Names have a funny way of shaping one’s expectations, so when Masque Milano told me that the name of its forthcoming scent would be “Hemingway” and a tribute to the author, I had a certain olfactory profile in mind. I associate the author with the scent of rum, whisky, bourbon, and cigars, but Hemingway the fragrance was something quite different. To my surprise, however, alcohol did end up being unexpectedly involved, even if it was not actually intended to be a part of the scent and even if it wasn’t the sort that I had expected.
For perfumistas, reading about fragrances is fun but smelling what you’ve read about is even better. As most of you probably know, Luca Turin and Tania Sanchez just published their Perfumes The Guide 2018, the first new version of the book in ten years. The authors sought to examine the changed perfume landscape since the original Guide was released and, consequently, there is a heightened focus on both niche and indie/artisan houses.
I haven’t done a giveaway in years and years, but this seemed like a good occasion to make an exception. One of the criticisms of the book, in some quarters at least, is that too many of the houses are small and unknown. That won’t be the case if you’ve been a regular reader of this blog because I’ve long emphasized niche and indie/artisanal houses over big designer ones. In fact, a good number of the brands that I’ve covered are reviewed in the book.
Gardener’s Glove, Frost, and First Cut encapsulate the philosophy and world of their creator, Diane St. Clair, who was profiled at length in Part I. On an olfactory level, they are nature-based bouquets (with roughly 80% natural raw materials or essences) that embody the smells of the world around her — the gardens, flowers, meadows, grass, hay, woods, and earth — but they are also extensions of her artisanal philosophy, a philosophy which has made her gastronomy and the Michelin world’s Queen of Butter:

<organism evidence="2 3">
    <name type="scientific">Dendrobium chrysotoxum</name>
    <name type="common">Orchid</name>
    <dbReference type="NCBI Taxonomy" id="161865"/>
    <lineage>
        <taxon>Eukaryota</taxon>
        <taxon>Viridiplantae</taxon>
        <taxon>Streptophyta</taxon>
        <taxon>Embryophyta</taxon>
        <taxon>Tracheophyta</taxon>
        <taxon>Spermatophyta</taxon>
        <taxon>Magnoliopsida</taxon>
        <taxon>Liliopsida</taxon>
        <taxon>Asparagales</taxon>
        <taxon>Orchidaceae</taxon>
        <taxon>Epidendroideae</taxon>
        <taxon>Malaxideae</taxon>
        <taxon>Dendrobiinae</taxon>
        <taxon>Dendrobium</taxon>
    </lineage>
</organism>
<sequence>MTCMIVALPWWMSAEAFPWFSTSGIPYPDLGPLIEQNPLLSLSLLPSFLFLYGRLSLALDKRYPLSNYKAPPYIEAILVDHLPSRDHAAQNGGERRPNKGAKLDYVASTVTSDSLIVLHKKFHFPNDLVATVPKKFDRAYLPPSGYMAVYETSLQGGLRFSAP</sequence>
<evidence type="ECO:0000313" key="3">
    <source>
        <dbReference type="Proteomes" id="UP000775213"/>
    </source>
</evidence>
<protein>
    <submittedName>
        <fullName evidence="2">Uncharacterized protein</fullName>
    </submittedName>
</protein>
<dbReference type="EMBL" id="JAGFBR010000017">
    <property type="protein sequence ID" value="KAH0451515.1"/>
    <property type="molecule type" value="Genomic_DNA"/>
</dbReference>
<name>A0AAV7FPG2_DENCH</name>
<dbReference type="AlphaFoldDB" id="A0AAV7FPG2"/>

What happens when The Queen of Butter, Diane St. Clair, a woman who makes the most coveted and expensive butter in the world, carried in some of the most famous temples of Haute Gastronomy like Thomas Keller‘s French Laundry and Per Se and sought by other Michelin-starred chefs (who are frequently turned down), decides to turn her attention to fragrance? The result is St. Clair Scents, a new indie perfume house that applies the same artisanal philosophy and naturalistic aesthetic to fragrance that Ms. St. Clair uses to make the best butter in the world. Today, I’d like to focus on the intersection of artisanal gastronomy and artisanal perfumery to tell the unusual tale and journey of Ms. St. Clair. At the end, there will be a brief scent summaries of her new trio of fragrances: Gardener’s Glove, Frost, and First Cut. Next time, in Part II, I’ll review all three fragrances properly and at-length.
What really fascinates and intrigues me is Ms. St. Clair herself. Perfumers come from a wide variety of backgrounds, particularly the self-taught ones who make artisanal perfumes, but I’ve never encountered someone whose background is in gastronomy or luxury food. Nor have I ever encountered someone who is already an established rock star in their own world — nay, a superstar in their particular niche — who then decided to start from scratch in a completely new field, taking on the challenging, insular, and often exclusionary world of perfumery, learning and doing everything themselves from the ground-up, all without deep pockets or wealthy investors. Not until now, not until Diane St. Clair.Continue reading